For whatever reasons, Obama and Congress didn't push the disarmament agenda immediately. Perhaps they knew they could at any time and were trying to just let the buying frenzy subside. The level of distrust ensured that took nearly 2 years.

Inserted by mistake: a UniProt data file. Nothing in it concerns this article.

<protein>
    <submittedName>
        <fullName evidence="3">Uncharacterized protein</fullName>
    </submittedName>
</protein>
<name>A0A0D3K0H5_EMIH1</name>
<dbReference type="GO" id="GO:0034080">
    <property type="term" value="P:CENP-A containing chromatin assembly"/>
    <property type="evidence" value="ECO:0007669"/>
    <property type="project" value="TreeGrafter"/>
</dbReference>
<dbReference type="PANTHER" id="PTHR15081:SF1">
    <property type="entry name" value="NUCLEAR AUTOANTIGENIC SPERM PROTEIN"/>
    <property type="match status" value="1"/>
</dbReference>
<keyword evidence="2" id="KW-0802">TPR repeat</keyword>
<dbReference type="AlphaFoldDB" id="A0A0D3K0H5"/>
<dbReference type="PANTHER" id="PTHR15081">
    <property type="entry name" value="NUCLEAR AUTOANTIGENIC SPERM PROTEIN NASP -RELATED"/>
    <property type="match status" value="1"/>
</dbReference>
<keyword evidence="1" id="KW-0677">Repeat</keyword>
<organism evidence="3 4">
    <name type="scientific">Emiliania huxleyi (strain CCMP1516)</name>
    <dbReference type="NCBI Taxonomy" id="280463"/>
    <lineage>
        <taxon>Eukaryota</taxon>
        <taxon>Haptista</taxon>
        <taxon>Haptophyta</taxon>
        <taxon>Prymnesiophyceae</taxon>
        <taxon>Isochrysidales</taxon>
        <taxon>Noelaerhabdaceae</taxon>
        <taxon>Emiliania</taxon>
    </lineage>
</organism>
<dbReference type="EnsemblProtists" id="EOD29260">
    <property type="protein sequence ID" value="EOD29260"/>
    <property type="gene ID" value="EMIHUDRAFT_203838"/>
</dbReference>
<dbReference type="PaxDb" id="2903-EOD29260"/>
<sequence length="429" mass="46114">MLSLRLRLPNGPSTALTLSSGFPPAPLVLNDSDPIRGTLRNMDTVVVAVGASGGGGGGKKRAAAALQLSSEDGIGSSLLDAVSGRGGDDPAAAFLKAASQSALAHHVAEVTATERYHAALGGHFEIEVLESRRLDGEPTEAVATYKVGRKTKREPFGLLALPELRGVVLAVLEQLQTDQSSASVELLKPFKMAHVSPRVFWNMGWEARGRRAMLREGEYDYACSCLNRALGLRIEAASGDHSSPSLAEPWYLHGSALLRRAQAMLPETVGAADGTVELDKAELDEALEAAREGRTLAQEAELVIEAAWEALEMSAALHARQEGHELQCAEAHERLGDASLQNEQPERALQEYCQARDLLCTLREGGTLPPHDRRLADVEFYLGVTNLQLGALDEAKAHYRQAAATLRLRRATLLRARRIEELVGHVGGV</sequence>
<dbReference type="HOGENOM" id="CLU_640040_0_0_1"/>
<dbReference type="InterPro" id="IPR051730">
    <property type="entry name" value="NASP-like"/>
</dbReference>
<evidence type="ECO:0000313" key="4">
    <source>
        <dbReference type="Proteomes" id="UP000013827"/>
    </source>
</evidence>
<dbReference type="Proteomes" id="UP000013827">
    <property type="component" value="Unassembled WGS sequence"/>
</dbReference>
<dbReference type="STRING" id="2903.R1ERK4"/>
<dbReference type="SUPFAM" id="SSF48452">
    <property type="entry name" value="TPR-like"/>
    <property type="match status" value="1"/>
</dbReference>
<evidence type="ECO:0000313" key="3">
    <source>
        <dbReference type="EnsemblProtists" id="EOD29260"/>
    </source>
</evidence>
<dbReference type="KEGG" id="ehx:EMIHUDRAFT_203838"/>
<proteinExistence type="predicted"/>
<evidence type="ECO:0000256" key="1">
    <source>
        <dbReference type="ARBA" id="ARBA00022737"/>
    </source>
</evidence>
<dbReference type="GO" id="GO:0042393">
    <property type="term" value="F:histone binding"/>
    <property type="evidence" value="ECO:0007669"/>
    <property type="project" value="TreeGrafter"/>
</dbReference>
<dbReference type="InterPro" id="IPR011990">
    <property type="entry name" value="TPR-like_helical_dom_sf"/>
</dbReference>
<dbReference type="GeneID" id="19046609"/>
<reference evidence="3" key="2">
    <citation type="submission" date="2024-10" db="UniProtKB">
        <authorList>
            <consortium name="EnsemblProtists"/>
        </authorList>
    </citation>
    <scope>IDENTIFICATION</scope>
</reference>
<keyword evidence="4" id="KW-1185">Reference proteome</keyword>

About 2010, someone in Congress made serious noises about the increasing popularity of carrying small concealable guns and that perhaps there should be federal regulation preventing handguns from being TOO small,...akin to the previous Saturday Night Special invented crisis in 1968 that saw cheap affordable imported handguns banned from entering the country. It achieved nothing, but passed easily. Too easily. And folks remembered. A portion of the public who carried such pistols decided it might be a good idea to stock up on the ammo for these little poppers, just in case. The most common caliber in this category was (and remains) .380 (also known as 9x17 or 9mmKurtz). Popularity, for the reasons discussed, had already put a little bit of a strain on the supply chain for .380 ammo. But once there was a sudden spike in sales,...there was suddenly no more readily available to put back on the shelves. At first, this was nothing much to worry about. But as it got noticed, everyone started trying to hunt down the last few boxes for themselves. Then it truly did become a shortage, that was self-perpetuating. The harder it became to find any, the more people wondered if somehow this had been engineered by the government. Rumors spread that military purchasers had demanded ammunition manufacturers start throttling back civilian supply. It was all untrue, but rumors travel faster than facts.